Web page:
Book of the Month
English the American Way
A Fun ESL Guide to Language and Culture in the U.S.

Publisher: Research & Education Association
Authors: Shiela MacKechnie Murtha, Jane Airey O'Connor
$17.30

ISBN 978-0738606767

Intermediate +


This book is part of a growing trend that teaches not just the language of a country, but also the culture. This is generally a good thing, since knowing the language is only a part of communication. For example knowing whether it is good manners to enquire about things like female members of another person's family, or how much they earn at work is also important, particularly if you intend to spend a lot of time in a country with a very different culture to your own. This month's book, in the authors' own cheery words is 'packed with language and culture', in this case of the United States. The authors have certainly done their best to make both topics as easy to study as possible, but whether reading this book is 'fun' as promised in the title very much depends on your idea of a good time.

There are 274 pages in the book. There is a short introduction with lots of exclamation marks and smiley faces which tells us what nice, friendly people the authors are and not much else. Fortunately this is followed by the much more practical instructions of 'How to use this book'. Soon after that we get down to the main content of the book - twenty-one units of fairly densely-packed text with each unit around ten to fifteen pages long. The units follow more or less what a person moving to the USA might experience in the order that things happen. So we start with 'New Friends', which includes meeting the neighbours, and in later units move on to how to use public transport (and some bus etiquette to whom you should give up your seat and how much to tip a taxi driver.)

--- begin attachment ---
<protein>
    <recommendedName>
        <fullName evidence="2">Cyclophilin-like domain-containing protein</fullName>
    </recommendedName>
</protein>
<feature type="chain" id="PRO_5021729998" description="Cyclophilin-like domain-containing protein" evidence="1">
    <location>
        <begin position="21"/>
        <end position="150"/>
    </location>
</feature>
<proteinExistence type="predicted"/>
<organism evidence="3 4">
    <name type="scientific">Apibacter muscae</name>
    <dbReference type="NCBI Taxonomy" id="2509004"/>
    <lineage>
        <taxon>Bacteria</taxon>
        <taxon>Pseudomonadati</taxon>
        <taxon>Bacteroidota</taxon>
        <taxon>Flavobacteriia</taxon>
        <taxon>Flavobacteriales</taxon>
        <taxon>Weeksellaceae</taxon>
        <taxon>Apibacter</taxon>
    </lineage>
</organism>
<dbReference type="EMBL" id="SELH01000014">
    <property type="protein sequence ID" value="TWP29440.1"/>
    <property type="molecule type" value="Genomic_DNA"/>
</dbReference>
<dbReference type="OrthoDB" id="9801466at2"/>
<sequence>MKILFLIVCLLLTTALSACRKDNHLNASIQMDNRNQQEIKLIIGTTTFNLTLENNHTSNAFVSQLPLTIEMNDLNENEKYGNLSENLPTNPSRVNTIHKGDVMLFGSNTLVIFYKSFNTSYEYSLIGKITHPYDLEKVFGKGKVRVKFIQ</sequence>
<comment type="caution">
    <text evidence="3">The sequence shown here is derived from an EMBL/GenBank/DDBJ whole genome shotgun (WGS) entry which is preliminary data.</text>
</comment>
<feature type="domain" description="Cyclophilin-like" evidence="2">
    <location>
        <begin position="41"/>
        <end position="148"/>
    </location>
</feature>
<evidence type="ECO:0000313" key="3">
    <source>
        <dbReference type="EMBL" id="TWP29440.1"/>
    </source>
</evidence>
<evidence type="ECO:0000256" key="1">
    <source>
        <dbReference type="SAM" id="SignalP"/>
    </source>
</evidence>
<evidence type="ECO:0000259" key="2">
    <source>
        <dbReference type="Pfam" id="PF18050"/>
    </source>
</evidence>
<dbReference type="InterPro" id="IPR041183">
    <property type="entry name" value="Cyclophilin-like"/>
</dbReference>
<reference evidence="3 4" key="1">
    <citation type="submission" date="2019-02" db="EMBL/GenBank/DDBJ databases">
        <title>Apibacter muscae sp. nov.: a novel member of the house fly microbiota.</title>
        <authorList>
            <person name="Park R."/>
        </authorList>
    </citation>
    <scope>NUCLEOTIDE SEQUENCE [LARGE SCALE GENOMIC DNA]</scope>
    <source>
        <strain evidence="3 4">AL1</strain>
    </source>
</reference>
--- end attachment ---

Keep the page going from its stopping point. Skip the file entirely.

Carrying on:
The book also has tips of the other sort - handy bits of advice marked by an arrow and the word 'tip'. There is also a small 'i' in a circle to warn you when informal language is used. (The authors say they use 'tons' of informal language.) You also get hints as to how words are pronounced. As one progresses, the vocabulary takes in jobs, dating, babies and even funerals, so one gets an entire life in a book. Each unit covers not only culture and vocabulary, but also an aspect of grammar. The grammar seems to have been selected on which constructions the authors feel that a student would need first, which leads to some odd aspects such as stative verbs appearing in Unit 4 while we meet the past simple only in Unit 6. (And in several units after that.) There are review exercises throughout the book,with the answers at the back along with some appendices such as a list of irregular words. There is also an accompanying CD which helps with dialogues and pronunciation, but which is not essential. You can use the book alone - for example while studying on public transport.

Who is this book for? The target is clearly someone who has moved, or is about to move to the USA. Despite this, the authors have avoided the entire subjust of immigration and the different types of vocabulary an immigrant might need to deal with officialdom such as 'Green Card'. Other sensitive issues such as race and the political system are likewise avoided. The grammar is of intermediate level and is best used to revise material a student already knows. It is not comprehensive enough to act as a grammar textbook on its own. The book also pays little attention to the fact that US language and culture is very different in Boston and New Orleans (for example).

Verdict: A quick but often superficial guide
Assessment 5/10
 
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